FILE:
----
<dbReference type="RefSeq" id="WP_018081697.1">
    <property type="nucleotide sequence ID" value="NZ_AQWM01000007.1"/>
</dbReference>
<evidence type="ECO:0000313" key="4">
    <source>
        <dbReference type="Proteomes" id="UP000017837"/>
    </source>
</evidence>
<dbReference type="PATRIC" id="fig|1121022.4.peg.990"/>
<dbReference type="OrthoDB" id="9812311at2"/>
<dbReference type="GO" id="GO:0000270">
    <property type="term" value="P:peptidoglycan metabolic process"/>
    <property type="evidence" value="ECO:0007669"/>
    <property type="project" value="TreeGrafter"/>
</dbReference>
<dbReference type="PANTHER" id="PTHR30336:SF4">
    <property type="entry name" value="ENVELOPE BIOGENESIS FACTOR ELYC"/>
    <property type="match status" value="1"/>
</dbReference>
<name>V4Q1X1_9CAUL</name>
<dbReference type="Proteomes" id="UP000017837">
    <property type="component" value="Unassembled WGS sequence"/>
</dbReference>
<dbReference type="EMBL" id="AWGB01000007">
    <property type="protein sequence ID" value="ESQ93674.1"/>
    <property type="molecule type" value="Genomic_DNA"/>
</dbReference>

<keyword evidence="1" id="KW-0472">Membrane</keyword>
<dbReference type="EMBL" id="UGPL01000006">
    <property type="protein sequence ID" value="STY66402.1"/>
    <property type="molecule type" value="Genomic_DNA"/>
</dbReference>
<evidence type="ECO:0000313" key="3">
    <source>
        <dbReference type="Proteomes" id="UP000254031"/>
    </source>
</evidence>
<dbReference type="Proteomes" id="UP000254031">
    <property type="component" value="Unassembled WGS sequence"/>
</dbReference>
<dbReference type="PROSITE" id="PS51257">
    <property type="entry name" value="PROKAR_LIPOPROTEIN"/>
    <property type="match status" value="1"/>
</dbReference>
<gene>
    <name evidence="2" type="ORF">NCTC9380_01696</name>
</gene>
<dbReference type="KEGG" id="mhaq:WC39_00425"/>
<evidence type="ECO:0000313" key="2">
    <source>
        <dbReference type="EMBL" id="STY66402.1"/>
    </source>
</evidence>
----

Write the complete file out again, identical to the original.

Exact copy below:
<dbReference type="RefSeq" id="WP_018081697.1">
    <property type="nucleotide sequence ID" value="NZ_AQWM01000007.1"/>
</dbReference>
<evidence type="ECO:0000313" key="4">
    <source>
        <dbReference type="Proteomes" id="UP000017837"/>
    </source>
</evidence>
<dbReference type="PATRIC" id="fig|1121022.4.peg.990"/>
<dbReference type="OrthoDB" id="9812311at2"/>
<dbReference type="GO" id="GO:0000270">
    <property type="term" value="P:peptidoglycan metabolic process"/>
    <property type="evidence" value="ECO:0007669"/>
    <property type="project" value="TreeGrafter"/>
</dbReference>
<dbReference type="PANTHER" id="PTHR30336:SF4">
    <property type="entry name" value="ENVELOPE BIOGENESIS FACTOR ELYC"/>
    <property type="match status" value="1"/>
</dbReference>
<name>V4Q1X1_9CAUL</name>
<dbReference type="Proteomes" id="UP000017837">
    <property type="component" value="Unassembled WGS sequence"/>
</dbReference>
<dbReference type="EMBL" id="AWGB01000007">
    <property type="protein sequence ID" value="ESQ93674.1"/>
    <property type="molecule type" value="Genomic_DNA"/>
</dbReference>

<keyword evidence="1" id="KW-0472">Membrane</keyword>
<dbReference type="EMBL" id="UGPL01000006">
    <property type="protein sequence ID" value="STY66402.1"/>
    <property type="molecule type" value="Genomic_DNA"/>
</dbReference>
<evidence type="ECO:0000313" key="3">
    <source>
        <dbReference type="Proteomes" id="UP000254031"/>
    </source>
</evidence>
<dbReference type="Proteomes" id="UP000254031">
    <property type="component" value="Unassembled WGS sequence"/>
</dbReference>
<dbReference type="PROSITE" id="PS51257">
    <property type="entry name" value="PROKAR_LIPOPROTEIN"/>
    <property type="match status" value="1"/>
</dbReference>
<gene>
    <name evidence="2" type="ORF">NCTC9380_01696</name>
</gene>
<dbReference type="KEGG" id="mhaq:WC39_00425"/>
<evidence type="ECO:0000313" key="2">
    <source>
        <dbReference type="EMBL" id="STY66402.1"/>
    </source>
</evidence>